Annamie Paul thought “many times” of quitting as leader of the Green Party of Canada after weeks of “painful” internecine bickering, but says she’s in fighting trim for the next federal election.
A buoyant Paul told a Toronto press conference on July 19 that two key roadblocks to her leadership of the Green Party have been removed.
In one, a motion of non-confidence in her leadership, which was set to be considered by the party’s Federal Council on July 20, is now off the table.
“No further motions of non-confidence against the leader will be proposed to the current Federal Council or prior to the next general meeting of the Green Party,” a statement on the party’s website states.
In the second, a review of Paul’s membership in the Green Party has been “suspended,” the party added.
Paul and her party have been front-page news for weeks amid internal feuding that included financial cuts, staff cutbacks, challenges to her leadership and even membership in the party, and fallout from Green opinions on the Israel-Gaza war in May.
Elected as leader only last October, Paul, the first Black and first Jewish woman to lead a federal political party, seemed a tragic figure—a flash in the pan brought down by her own.
‘Diversity in politics matters’
She confessed that the last few weeks have been “incredibly painful for me and my family. I want to be upfront about that.
It is extremely hard to have your integrity questioned when you value it so much. It’s extremely hard to have your commitment to human rights and social justice questioned. It was very hard, and remains very hard, to be stripped of many of the tools I need to be an effective leader.”
Paul seemed stoic. “I thought many times over the last number of weeks of packing it in,” she told the news conference, held via Zoom. “Anybody in my situation (who) is in it for the right reasons would have considered stepping down. It has been incredibly difficult and taken quite a toll.”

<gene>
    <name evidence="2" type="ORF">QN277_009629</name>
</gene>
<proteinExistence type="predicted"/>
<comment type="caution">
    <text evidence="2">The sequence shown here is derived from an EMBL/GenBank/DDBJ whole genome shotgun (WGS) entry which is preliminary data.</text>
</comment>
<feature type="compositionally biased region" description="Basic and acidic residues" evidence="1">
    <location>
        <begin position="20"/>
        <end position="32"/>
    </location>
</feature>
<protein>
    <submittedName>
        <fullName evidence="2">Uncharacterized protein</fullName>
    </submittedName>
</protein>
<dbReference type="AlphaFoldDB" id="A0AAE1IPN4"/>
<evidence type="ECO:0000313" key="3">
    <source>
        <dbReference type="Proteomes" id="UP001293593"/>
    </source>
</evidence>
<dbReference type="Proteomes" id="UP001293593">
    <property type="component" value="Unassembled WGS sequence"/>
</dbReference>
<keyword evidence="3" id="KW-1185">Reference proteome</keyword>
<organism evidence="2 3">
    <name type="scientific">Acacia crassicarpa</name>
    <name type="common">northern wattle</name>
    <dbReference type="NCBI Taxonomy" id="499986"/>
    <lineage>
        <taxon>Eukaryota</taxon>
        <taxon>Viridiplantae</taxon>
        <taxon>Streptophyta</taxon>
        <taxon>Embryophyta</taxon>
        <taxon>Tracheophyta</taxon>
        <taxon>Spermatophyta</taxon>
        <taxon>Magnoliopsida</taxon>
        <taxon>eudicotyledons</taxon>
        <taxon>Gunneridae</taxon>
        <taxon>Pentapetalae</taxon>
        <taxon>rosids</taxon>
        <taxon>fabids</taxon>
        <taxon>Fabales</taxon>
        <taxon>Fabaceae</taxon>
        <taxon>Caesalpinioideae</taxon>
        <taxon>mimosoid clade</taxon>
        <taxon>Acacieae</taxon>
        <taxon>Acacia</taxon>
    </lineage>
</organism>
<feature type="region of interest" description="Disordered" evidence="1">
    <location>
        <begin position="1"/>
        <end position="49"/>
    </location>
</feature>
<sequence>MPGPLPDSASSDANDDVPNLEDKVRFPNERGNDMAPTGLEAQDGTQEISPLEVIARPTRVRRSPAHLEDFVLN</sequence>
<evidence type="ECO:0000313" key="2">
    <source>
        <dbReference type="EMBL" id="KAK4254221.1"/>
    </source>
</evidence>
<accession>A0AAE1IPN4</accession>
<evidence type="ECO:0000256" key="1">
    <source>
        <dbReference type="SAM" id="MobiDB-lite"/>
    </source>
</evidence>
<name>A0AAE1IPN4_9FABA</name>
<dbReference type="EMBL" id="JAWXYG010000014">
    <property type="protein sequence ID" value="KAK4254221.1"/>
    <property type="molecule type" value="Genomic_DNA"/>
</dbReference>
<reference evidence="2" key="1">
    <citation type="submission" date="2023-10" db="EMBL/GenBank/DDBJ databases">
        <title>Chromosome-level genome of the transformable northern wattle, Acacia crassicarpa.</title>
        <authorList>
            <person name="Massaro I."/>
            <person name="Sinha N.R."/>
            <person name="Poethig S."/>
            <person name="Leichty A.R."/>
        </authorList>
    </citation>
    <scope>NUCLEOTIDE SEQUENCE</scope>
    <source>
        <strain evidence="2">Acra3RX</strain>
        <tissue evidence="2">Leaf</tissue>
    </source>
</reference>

The reason she didn’t quit was because “it should not be this difficult for people with experience to operate in service to their country. There are too many good people who have found it impossible,” and she didn’t want to be one of them.
“When my kids asked me, ‘Mom, why have you kept going when it’s been so hard?’ What I tell them is that diversity in politics matters.”
She said it was difficult to hear and read accusations of feuding within the party when in fact, it was all a “one-sided campaign to limit” or end her leadership.
She didn’t quit also because she said she owed it to members who elected her and Green candidates in the next election to move forward.
The objective in the next vote is to elect “as many Green MPs as possible,” Paul said to cheers from those physically present. “That’s it. That’s the bottom line.”
She also called for “a new culture in politics.”
The Israel flashpoint
The 11-day war between Israel and Hamas in May provided additional friction in the party. Paul called for an “immediate de-escalation” during the conflict and a “return to dialogue.”
New Brunswick Green MP Jenica Atwin rejected that as “a totally inadequate” statement and called for an end to “apartheid” in Israel. (She later walked back those remarks.) She then defected to the Liberals, reducing the number of Green MPs to two.
Noah Zatzman, a senior aide to Paul, took to social media to promise unnamed pro-Palestinian MPs that the party will “work to defeat you,” igniting a firestorm in Green ranks. Paul was called on to disavow Zatzman’s comments, but never did.
In a response to a question from The CJN on how the Israeli-Palestinian issue now fits with the party’s policies, Paul said she once worked for the International Criminal Court and cited other foreign policy bona fides.
“I rarely get asked about that and it’s very frustrating,” she said. “I bring something to the table when I make a statement on behalf of our party (and it’s) always in line with our policies.”
In the case of Israel-Palestine or any other conflict, the principles “are always the same: de-escalation in the immediate term in order to protect civilians and prevent loss of human life, and then a return to negotiations to resolve the underlying issues related to the conflict.”
She said that must happen “in a context of respect for international law and accountability for those who don’t, and the international community will always have a role to play in making sure that anyone who violates international law is brought back into compliance with it.”
Paul said that in her term as leader, she has made only two statements on the Israeli-Palestinian conflict.
“It’s a question of whether I will be judged for my actions and what I have actually said, or whether other things which I’m very proud of and also took a toll, like the fact that I’m a Jewish woman, enter into play.”
Being critical of Israel “is not anti-Semitism,” Paul said. “It absolutely is not. I have never suggested it is. But I will say that it’s been very difficult to see the questioning of my commitment to international law and human rights in this or any context.”